This is due mainly to concerns over supply disruption as tension rose over Iran’s disputed nuclear programme.
Brent’s rise of 13% in February following an increase of more than 3% the previous month pulled down Asian shares, base metals and gold as markets worried the rise in crude prices may hurt the global economy. Oil may also have slipped as investors booked profits following the recent surge.
Brent crude fell 7 cents to $125.40 a barrel early on Monday, after settling at its highest since 29 April. US crude declined 24 cents to $109.51, after rising for a seventh straight session and ending at the highest level since 3 May.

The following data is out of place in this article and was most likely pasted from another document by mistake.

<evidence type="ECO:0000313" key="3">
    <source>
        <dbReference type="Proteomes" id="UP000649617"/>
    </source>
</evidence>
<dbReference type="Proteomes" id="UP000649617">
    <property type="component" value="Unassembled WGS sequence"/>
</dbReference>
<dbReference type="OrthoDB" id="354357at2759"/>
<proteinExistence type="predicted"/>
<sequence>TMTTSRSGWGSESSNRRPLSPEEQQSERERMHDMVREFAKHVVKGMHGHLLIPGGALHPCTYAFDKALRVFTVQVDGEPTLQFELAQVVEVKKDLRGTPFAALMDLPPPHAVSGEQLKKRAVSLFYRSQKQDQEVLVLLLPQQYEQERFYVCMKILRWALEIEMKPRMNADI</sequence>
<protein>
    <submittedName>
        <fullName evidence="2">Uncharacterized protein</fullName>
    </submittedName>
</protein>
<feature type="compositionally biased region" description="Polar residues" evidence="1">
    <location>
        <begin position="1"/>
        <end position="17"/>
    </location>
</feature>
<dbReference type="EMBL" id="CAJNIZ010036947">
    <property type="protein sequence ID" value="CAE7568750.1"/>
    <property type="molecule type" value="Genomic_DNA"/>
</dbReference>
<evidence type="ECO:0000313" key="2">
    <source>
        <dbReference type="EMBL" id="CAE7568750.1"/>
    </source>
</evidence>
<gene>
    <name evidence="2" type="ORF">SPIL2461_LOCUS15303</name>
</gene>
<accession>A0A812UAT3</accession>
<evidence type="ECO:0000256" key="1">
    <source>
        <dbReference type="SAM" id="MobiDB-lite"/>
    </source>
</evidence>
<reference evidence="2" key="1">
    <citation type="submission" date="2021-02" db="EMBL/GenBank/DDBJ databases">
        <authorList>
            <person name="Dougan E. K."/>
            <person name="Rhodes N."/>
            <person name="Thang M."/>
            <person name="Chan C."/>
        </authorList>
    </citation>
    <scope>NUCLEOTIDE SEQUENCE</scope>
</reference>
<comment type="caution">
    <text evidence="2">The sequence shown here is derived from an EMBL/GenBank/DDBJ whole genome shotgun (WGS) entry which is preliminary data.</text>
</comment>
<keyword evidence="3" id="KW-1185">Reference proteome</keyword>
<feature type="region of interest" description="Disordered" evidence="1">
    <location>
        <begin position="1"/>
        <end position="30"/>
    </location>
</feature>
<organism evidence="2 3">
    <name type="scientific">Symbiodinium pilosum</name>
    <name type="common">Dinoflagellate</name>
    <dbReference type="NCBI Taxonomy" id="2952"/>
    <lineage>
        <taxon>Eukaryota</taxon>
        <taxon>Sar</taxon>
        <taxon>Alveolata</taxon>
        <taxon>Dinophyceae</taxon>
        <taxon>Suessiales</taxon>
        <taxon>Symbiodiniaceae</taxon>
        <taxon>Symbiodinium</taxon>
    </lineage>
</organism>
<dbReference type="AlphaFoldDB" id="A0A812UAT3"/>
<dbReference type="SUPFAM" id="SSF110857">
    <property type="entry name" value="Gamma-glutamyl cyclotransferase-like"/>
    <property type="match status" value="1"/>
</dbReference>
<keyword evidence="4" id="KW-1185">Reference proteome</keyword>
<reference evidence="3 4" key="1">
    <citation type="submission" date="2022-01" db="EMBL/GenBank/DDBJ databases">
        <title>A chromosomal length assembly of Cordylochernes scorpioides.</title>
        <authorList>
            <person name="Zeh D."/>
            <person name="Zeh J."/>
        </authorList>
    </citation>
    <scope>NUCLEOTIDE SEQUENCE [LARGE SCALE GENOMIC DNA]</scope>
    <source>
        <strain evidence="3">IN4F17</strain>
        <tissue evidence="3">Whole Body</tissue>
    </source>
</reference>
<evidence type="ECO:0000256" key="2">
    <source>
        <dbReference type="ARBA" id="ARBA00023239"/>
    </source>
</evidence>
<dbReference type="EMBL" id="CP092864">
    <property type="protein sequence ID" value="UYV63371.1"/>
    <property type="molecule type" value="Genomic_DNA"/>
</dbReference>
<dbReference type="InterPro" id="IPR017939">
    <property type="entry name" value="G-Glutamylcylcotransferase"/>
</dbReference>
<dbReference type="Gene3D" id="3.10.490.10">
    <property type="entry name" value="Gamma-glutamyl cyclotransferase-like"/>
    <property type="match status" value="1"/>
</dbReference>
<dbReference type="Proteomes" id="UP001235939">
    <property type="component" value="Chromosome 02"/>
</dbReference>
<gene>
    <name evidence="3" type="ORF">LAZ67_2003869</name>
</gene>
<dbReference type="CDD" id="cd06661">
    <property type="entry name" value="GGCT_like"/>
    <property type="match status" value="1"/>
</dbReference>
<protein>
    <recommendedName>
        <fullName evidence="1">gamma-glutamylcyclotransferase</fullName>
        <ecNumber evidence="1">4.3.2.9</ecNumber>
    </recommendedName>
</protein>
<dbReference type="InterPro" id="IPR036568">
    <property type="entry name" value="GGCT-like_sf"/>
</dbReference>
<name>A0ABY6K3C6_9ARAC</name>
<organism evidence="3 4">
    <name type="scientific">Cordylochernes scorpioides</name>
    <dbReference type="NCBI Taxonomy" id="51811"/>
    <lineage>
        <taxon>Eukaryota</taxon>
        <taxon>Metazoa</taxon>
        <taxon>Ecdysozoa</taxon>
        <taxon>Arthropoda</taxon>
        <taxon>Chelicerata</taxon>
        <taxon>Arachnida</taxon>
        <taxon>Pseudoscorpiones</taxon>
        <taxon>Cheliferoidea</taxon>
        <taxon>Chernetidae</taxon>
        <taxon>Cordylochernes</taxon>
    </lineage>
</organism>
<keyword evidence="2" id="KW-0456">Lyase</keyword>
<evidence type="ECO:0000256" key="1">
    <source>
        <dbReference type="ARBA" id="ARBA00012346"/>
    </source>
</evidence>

“Iran is the basis for the spike in oil prices,” said Ben Le Brun, a Sydney-based markets analyst at OptionsXpress. “There seems to be some profit taking going on today, but prices are set to rise further as tensions over Iran don’t look like they are going to subside anytime soon.”
Le Brun expects oil to rise about 5% to 10% from current levels because of fears of a disruption in supply from the Middle East.